Uses for Unionism

30 November 2013

The University of Melbourne Union was set up in 1884, recognising a need to promote the interests of students on campus and to promote social activities between members. The fact that we are still standing almost 130 years later (albeit having undergone several reincarnations) perhaps indicates that they were onto something in the 1880s.

Student unions exist to ensure that students have a say in how they receive their education; they are crucial as a monitor of quality and as advocates for change. They provide key services such as free advocacy and legal advice to ensure that you can access all the assistance you may need to address issues affecting your studies, or any outside actors such as employment, financial, family and so on. These services are important because they support the notion that finances should never be a barrier to study. Many students rely on free services provided by student unions to get by—free welfare breakfasts, clothes swaps, safe spaces and groups run by the wom*n’s, queer and indigenous departments. Unions are important because we cannot always rely on university administrations to act in our best interests, particularly when funding is increasingly sparse and the need to stay atop of international research rankings is paramount.

I get told all the time that people should only pay for the services that they use. This was the central premise of voluntary student unionism. The legislation, implemented in 2006, saw many student organisations fold as their universities withdrew finding support; this was particularly felt at rural and regional campuses where sporting associations collapsed along with student representative structures, childcare, medical services, clubs, events and basic amenities such as lounges. Voluntary student unionism is like getting rid of income tax and assuming all schools, hospitals, legal aid, research and the arts will survive because people will pay to use them if they are as important as we think. And they don’t. This is partly because of economies of scale—more members/students/money means that more services, events and clubs can be provided. Voluntary unionism also increases the costs to those who need them most, often those who can afford them least. Without a certain amount of secure income, those programs cannot be supported, even for those willing to pat for them. It’s also hard to quantify the benefit students receive from student unions. Many students will never quite realise the extent to which they have been aided by behind-the-scenes representation, and therefore many are unwilling to pay.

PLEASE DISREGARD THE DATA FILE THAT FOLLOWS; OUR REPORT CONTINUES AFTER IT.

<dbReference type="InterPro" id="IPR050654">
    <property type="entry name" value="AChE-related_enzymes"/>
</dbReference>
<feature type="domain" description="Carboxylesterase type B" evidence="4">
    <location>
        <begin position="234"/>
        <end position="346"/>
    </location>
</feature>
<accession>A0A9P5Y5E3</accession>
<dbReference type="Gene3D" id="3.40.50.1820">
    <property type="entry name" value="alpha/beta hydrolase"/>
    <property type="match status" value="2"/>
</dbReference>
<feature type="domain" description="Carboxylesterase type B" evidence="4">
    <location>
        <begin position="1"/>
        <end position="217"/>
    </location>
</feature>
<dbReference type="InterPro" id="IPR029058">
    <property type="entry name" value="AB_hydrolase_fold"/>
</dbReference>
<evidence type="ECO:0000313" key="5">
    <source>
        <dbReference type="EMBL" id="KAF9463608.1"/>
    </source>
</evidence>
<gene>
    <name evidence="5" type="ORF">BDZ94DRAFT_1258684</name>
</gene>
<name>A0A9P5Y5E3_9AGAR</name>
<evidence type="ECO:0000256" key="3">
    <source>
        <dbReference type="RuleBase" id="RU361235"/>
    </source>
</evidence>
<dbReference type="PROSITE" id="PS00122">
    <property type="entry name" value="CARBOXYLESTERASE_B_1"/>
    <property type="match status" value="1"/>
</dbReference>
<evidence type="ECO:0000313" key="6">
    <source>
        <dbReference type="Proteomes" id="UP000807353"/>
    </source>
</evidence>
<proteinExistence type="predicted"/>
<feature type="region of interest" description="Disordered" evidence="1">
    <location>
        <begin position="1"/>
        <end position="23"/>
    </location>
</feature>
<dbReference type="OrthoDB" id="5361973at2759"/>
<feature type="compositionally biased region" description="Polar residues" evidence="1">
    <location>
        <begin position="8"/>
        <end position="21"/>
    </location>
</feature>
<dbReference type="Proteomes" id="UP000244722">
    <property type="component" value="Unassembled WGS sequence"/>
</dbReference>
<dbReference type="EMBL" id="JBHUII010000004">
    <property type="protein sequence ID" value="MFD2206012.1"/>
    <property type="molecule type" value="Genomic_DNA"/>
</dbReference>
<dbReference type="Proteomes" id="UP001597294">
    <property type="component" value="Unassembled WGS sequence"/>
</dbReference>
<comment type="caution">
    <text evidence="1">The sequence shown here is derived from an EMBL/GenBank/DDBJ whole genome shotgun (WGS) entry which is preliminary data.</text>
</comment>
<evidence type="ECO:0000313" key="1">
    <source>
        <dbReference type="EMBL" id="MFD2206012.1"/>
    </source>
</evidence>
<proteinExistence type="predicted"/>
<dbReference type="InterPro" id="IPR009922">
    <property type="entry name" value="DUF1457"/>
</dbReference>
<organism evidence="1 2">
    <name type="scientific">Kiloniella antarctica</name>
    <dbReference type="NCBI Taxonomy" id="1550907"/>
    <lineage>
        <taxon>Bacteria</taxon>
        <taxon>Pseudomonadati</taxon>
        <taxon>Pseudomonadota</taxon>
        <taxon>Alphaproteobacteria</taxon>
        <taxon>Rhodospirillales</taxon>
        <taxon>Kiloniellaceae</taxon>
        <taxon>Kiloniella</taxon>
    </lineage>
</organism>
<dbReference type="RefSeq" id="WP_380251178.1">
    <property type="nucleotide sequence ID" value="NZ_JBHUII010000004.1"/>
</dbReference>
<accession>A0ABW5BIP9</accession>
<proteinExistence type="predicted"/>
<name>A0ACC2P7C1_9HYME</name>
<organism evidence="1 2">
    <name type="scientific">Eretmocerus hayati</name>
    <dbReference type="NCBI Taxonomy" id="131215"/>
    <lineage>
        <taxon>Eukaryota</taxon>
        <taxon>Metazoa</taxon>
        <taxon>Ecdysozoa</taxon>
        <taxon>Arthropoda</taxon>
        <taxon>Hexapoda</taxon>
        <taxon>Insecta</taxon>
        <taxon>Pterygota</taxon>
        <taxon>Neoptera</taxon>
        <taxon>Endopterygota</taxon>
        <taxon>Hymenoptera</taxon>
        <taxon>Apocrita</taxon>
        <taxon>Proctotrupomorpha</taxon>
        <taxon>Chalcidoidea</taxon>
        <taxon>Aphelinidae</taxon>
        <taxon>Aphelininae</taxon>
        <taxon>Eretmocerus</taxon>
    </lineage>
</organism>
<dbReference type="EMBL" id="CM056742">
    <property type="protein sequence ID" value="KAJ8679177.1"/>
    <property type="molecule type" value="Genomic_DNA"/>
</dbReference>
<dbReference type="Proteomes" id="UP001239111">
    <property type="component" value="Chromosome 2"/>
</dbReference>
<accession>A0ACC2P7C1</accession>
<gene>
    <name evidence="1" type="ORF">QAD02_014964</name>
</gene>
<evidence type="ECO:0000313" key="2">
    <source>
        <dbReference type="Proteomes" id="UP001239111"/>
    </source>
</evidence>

Unions are, by their nature, political entities. The word ‘politics’ comes from the Greek politika, meaning ‘of, for, or relating to citizens’. Here, by citizens we mean students. Student unions exist to represent students and to fight for a better deal from the university or from government on issues relating to students such as lecture recordings, fairer and easier special consideration procedures or youth allowance.

Politics doesn’t necessarily mean left vs right or Labor vs Liberal. It means a recognition that to get shit done, a bit of lobbying and negotiation is always involved. ‘Political’ does not mean the same as ‘they made a decision that I didn’t like’; to dismiss the political in a student union means to dismiss the idea that a union should ever be fighting for change, or even fighting to retain the status quo. That increase to my club’s funding? I didn’t want that anyway. Speaking out against that $52 million that is going to be cut from my university? Don’t you think that’s a bit… political?

I welcome anyone disagreeing with or criticising decisions made by their student union but you shouldn’t ever argue that there is no room for politics in a union (or for that matter, any organisation that wants to effect change). Your argument may be about ideology represented but it shouldn’t be about the inherent political nature of the organisation. To remove politics from a union is to remove their efficacy and relevancy. In other words, you are left with an impotent body waiting to be swallowed up in the next university restructure.

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